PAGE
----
Understanding cloud patterns in our changing climate is essential to making accurate predictions about their impact on society and nature. Scientists at the Institute of Science and Technology Austria (ISTA) and the Max-Planck-Institute for Meteorology published a new study in the journal Science Advances that uses a high-resolution global climate model to understand how the clustering of clouds and storms impacts rainfall extremes in the tropics. They show that with rising temperatures, the severity of extreme precipitation events increases.

Extreme rainfall is one of the most damaging natural disasters costing human lives and causing billions in damage. Their frequency has been increasing over the last years due to the warming climate. For several decades, scientists have been using computer models of the Earth’s climate to better understand the mechanisms behind these events and to predict future trends. In a new study, now published in the journal Science Advances, a team of researchers from the Institute of Science and Technology Austria (ISTA) and the Max-Planck-Institute for Meteorology (MPI-M) led by ISTA postdoc Jiawei Bao used a new state-of-the-art climate model to study how cloud and storm clustering impacts extreme rainfall events — specifically in the tropics — in more detail than has been possible before.

“This new type of model with a much finer resolution showed that, with a warmer climate, extreme rainfall events in the tropics increase in severity more than was expected from theory due to clouds being more clustered,” Bao, who originally started this project during his previous postdoc position at the MPI-M, explains. “We can see that when clouds are more clustered, it rains for a longer time, so the total amount of rainfall increases. We also found that more extreme rain over high-precipitation areas happens at the cost of expansion of dry areas — a further shift to extreme weather patterns. This is due to how clouds and storms cluster together, which we could now simulate with this new climate model.” This new model, first proposed in 2019, simulates the climate with a much higher resolution than previous ones. Previous models could not factor in clouds and storms in as much detail, therefore missing much of the complex dynamics of air movement that create clouds and make them congregate to form more intense storms.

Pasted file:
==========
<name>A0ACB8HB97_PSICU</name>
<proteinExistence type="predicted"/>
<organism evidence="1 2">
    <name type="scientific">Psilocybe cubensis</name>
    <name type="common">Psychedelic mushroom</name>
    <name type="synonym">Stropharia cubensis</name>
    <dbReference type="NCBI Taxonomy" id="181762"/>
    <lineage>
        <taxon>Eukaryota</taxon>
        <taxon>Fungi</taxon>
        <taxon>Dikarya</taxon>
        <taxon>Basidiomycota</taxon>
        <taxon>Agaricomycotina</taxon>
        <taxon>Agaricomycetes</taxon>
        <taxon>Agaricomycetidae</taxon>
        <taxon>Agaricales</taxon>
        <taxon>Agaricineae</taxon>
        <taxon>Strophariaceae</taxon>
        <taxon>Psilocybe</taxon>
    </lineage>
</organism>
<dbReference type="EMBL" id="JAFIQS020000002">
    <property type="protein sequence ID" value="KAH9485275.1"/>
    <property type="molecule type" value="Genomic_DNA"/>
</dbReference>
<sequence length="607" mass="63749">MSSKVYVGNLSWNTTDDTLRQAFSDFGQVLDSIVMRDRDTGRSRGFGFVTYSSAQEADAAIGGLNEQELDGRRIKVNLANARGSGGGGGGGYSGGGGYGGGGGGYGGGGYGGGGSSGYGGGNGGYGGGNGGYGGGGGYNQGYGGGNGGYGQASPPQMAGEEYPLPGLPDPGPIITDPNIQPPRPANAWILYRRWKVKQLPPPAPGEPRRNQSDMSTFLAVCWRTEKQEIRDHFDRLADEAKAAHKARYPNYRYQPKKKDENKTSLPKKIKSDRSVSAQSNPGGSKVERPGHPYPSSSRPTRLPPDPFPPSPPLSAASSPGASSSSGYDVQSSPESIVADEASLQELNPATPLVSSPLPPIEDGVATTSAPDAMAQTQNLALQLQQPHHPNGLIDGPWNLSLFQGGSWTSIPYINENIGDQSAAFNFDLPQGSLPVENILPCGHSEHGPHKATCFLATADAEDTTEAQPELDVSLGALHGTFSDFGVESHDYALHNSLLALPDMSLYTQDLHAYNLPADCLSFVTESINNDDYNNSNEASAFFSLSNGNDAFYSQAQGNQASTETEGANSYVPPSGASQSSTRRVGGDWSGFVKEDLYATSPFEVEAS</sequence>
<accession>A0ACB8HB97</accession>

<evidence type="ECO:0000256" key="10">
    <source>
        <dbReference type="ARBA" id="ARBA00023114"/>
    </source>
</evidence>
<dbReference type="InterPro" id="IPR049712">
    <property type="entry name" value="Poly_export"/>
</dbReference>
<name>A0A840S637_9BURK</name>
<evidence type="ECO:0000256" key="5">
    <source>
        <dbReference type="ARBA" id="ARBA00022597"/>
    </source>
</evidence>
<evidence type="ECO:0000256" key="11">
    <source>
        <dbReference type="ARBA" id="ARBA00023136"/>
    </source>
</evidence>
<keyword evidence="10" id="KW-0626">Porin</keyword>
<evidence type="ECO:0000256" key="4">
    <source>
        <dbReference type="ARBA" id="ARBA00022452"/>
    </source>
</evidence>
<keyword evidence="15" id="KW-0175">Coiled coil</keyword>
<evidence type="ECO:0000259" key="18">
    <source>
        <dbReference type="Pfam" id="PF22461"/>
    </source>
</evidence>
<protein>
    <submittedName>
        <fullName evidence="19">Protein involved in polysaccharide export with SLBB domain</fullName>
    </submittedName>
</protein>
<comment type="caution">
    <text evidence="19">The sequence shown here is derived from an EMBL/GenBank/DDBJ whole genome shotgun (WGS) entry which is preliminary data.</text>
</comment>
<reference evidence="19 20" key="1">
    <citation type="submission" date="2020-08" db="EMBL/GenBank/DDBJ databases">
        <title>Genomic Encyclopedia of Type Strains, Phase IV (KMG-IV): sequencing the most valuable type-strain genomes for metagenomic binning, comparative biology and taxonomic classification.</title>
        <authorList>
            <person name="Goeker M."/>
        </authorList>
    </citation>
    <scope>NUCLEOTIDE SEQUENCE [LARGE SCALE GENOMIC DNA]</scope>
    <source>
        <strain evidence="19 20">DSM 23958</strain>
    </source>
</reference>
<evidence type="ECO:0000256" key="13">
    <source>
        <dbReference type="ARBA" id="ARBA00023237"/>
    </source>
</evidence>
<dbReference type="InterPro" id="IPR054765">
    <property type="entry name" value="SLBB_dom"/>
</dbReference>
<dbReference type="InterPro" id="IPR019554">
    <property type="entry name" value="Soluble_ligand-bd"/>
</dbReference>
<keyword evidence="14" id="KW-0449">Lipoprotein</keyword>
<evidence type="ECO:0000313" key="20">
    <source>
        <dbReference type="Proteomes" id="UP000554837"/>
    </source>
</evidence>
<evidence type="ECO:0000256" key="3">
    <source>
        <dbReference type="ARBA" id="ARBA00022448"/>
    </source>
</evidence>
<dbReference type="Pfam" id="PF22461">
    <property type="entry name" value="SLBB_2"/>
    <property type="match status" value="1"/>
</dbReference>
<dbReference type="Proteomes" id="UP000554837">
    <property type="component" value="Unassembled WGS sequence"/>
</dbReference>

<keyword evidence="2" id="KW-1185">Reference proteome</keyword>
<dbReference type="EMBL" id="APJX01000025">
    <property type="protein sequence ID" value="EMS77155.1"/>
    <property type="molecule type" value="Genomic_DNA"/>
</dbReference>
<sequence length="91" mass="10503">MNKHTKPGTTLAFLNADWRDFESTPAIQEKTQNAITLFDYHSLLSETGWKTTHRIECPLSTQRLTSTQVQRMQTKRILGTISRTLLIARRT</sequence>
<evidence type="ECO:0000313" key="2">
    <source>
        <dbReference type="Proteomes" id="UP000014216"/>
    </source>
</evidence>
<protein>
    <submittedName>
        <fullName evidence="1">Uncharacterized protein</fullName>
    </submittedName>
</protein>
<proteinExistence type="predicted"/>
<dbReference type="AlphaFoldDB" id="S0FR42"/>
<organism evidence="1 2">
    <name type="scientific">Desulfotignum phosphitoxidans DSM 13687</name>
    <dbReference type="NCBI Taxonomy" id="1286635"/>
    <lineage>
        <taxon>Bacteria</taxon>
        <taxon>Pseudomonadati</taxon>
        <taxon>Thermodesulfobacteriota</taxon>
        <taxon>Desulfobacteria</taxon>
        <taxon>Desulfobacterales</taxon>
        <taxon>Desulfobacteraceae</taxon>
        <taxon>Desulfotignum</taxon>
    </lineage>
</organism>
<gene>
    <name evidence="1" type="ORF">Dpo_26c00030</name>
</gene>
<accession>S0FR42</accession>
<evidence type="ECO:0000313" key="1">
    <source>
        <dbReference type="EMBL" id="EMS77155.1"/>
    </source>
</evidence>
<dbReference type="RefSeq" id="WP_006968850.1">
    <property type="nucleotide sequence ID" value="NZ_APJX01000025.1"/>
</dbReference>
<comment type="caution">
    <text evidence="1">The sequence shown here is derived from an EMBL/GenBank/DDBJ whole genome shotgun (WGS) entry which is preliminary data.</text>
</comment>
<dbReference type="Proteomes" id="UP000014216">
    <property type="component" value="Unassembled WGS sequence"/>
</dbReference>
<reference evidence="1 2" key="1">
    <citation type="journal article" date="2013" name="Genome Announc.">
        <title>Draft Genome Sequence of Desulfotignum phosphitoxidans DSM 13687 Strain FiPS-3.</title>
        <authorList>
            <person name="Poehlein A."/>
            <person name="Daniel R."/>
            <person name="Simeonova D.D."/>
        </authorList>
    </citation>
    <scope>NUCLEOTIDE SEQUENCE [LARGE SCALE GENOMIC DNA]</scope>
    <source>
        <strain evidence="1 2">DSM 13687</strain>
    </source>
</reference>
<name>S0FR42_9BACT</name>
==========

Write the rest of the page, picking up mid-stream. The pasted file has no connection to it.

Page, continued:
While the model simulates the whole world at once, the scientists focused their analysis on the area of the tropics around the equator. They did this because cloud and storm formation there works differently than in other latitudes. Caroline Muller, Assistant Professor at ISTA, adds, “Previous models have hinted at the influence of clouds clustering on precipitation extremes but could not provide the necessary data. In collaboration with our colleagues Bjorn Stevens and Lukas Kluft from the Max Planck Institute for Meteorology, our findings add to the growing body of evidence showing that cloud formation on a smaller scale has a crucial impact on the outcomes of climate change.”

Collaborative Models

Researchers all over the world are collaborating on creating more detailed and realistic models of the world’s climate to understand the effects of climate change. Climate models divide the Earth’s atmosphere into three-dimensional chunks, each with its own data about temperature, pressure, humidity, and many more physical properties. They then employ physical equations to simulate how these chunks interact and change over time to create a representation of the real world. As computing power and storage are not unlimited, these models have to introduce simplifications and scientist continuously work to making them more accurate.

Older generations of climate models use chunks of around 100 kilometers in horizontal length, which still result in tens to hundreds of thousands of them covering the whole globe. Advances in algorithms and supercomputers enabled scientists to increase the resolution of the models more and more. “We used a climate model developed at MPI-M and analyzed the data hosted at the German Climate Computing Centre in Hamburg with a resolution of just five kilometers which was very computationally expensive,” Bao adds. “All climate research is an immense collaborative effort by hundreds of people who want to contribute to our understanding of the world and our impact on it.”

Bao, who first got interested in climate research during his PhD at the University of New South Wales, Australia, and who now works as an IST-BRIDGE postdoctoral fellow at ISTA, wants to continue his work on extreme precipitation events to find more evidence for their causes and impacts using additional models.

Caroline Muller, who first studied mathematics and then found her passion for research questions with more real-world impact, and her research group use climate models to study air convection and the formation of clouds and storms at different scales — up to tropical cyclones — to better understand their causes and the impacts of climate change on society and nature.

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